It's needed fixing for a while, after all, hasn't it? We see left-wing, so-called "progressives" locked in a defense of the status quo (e.g., Wisconsin), and right-wing, so-called "conservatives" advancing schemes of far-reaching change. To cope with these anomalies, a common dodge has been to propose a two dimensional political space as opposed to a linear one (e.g.), but this has never had much impact on everyday political usage, and, in any case, such a space often reasserts the usual one-dimensional spectrum in the form of a diagonal line across the more populated quadrants.
So I propose to accept the unidimensional structure of a left-right political spectrum, but amend the definition of its wings or poles. The left-wing would, once again, be defined in terms of the long term, progressive project to advance the cause of individual emancipation, and the right-wing would, also again, be seen in terms of the defense of statist authoritarianism. The extreme right would be the location of totalitarian politics, whether socialist or fascist, while the extreme left would be the location of the anti-state politics of anarchism and anarcho-capitalism. Between those extremes, of course, would lie the vast majority of current political positions, but now those positions could be more clearly understood and labelled in terms of their relative location vis-a-vis the respective projects of left and right. Thus, most of what's thought of now as the contemporary left, for example, is defined by its adherence to, and advance of, the proscriptions, regulations, and requirements of the so-called welfare state (aka "nanny state"), and hence is actually a form of state-based authoritarianism -- i.e., is really right-wing. Similarly, a sizable chunk of what's now considered the right is actually concerned with the progressive or evolving liberation of the individual from such constraints or chains, and hence is really left-wing.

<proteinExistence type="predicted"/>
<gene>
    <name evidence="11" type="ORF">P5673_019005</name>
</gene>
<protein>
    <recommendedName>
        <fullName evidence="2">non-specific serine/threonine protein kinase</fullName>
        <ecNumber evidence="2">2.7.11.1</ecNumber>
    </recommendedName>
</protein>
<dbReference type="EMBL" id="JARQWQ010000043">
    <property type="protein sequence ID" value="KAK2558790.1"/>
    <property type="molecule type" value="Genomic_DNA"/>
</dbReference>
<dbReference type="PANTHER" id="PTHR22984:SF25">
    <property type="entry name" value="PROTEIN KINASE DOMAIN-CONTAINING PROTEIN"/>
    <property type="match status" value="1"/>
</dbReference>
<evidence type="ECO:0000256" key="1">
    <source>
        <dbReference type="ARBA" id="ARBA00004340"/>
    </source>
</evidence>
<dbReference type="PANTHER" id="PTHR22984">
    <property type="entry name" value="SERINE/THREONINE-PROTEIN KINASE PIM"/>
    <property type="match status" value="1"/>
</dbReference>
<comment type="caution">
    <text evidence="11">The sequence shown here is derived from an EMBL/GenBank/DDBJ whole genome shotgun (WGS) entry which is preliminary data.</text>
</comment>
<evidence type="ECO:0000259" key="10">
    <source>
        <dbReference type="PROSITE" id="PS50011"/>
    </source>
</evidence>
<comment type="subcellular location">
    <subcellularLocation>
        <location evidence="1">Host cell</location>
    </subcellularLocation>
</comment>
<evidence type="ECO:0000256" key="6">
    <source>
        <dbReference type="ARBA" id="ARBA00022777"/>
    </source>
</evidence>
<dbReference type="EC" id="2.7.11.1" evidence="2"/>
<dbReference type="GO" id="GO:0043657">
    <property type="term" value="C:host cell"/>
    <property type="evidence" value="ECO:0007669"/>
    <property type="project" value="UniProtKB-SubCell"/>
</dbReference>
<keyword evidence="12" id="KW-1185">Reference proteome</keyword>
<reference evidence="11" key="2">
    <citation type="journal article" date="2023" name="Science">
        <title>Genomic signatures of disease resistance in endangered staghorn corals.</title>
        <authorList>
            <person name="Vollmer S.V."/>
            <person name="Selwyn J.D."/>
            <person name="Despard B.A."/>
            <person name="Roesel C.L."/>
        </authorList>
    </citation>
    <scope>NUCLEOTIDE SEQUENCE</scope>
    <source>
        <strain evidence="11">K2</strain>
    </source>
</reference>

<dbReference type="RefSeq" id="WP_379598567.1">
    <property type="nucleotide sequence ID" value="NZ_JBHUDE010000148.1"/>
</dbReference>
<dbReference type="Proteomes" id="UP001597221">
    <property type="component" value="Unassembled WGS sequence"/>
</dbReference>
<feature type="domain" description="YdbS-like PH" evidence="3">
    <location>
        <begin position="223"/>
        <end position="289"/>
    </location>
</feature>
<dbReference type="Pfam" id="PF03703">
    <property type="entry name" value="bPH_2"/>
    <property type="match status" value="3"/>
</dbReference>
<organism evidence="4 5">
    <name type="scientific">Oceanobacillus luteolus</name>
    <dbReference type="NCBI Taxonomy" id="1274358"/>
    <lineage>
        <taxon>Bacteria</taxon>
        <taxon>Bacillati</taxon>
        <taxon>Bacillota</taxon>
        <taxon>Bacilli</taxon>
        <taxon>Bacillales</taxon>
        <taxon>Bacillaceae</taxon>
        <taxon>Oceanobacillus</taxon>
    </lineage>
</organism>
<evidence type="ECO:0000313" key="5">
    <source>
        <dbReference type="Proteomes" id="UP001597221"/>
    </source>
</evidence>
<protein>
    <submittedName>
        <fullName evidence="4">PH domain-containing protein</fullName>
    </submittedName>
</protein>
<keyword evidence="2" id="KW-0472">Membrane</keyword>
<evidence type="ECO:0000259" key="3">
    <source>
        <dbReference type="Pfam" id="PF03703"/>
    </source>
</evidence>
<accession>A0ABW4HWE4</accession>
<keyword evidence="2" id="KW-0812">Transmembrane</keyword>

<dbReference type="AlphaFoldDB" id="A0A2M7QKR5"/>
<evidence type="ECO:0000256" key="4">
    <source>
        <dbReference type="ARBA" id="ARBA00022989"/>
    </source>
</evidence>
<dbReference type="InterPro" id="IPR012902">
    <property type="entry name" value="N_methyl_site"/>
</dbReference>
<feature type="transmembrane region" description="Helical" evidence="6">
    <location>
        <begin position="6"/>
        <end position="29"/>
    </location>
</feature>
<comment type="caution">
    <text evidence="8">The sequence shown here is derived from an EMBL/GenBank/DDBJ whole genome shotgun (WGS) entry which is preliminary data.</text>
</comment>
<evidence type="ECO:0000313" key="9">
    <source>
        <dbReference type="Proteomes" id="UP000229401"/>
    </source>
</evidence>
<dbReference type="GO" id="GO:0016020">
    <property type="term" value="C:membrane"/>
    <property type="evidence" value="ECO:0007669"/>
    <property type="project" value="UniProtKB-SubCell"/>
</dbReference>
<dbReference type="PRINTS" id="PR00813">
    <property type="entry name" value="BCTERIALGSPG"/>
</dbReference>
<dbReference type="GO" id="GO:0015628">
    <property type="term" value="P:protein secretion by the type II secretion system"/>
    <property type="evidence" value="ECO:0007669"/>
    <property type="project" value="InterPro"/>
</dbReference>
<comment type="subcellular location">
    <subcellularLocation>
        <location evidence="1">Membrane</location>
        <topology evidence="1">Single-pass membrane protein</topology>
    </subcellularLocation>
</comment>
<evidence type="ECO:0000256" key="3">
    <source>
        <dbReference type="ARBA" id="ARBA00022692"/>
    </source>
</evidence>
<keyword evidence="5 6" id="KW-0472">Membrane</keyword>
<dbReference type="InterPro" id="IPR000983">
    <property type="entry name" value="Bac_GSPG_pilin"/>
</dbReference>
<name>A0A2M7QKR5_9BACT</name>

Now, of course, there are many other aspects of beliefs, orientations, values, etc. that provide the basis for alliances and oppositions over many particular issues, but these are more cultural or even psychological rather than political as such, and their variety may well require many more than even two dimensions. The virtue of this proposed amendment is that it lays bare the purely political structure that lies in back of most if not all actual political disputes -- behind issues such as abortion, re-cycling, unions, education, e.g., there is the question of what kind of options or policies are even appropriate for dealing with them. How one answers that question is what determines one's position on the revised political spectrum.
In thus reversing much of our conventional notions of the political left and right, this amendment resolves the anomalies mentioned above, in which putative "leftists" defend entrenched special interests, and supposed "conservatives" propose new and even radical solutions. It both simplifies and clarifies the political landscape, in other words, and blows away a good deal of the rhetorical fog that has served merely to confuse.
And for me personally, there's the interesting irony in finding myself once again labelled a leftist.